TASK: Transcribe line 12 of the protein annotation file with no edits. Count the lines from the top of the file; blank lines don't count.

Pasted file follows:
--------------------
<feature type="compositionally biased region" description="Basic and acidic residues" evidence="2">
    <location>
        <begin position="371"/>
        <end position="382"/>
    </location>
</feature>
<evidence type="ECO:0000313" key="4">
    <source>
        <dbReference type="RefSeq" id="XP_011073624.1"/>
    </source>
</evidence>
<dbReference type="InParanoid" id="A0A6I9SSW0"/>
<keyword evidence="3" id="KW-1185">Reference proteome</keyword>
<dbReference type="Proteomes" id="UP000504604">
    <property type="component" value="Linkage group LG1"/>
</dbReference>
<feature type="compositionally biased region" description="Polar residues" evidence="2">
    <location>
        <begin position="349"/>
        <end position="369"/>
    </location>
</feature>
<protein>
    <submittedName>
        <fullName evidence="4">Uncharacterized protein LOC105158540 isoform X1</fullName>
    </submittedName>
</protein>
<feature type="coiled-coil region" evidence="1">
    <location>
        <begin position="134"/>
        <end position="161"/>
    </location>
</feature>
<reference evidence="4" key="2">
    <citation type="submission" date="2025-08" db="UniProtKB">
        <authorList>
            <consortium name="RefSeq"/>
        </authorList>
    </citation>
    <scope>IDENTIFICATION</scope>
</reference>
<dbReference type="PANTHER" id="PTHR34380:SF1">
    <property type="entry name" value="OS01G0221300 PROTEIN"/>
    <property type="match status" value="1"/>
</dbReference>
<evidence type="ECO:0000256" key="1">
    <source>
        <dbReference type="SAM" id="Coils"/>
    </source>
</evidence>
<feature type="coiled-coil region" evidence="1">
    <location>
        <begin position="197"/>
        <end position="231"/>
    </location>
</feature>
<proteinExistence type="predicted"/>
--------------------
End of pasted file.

<dbReference type="InParanoid" id="A0A6I9SSW0"/>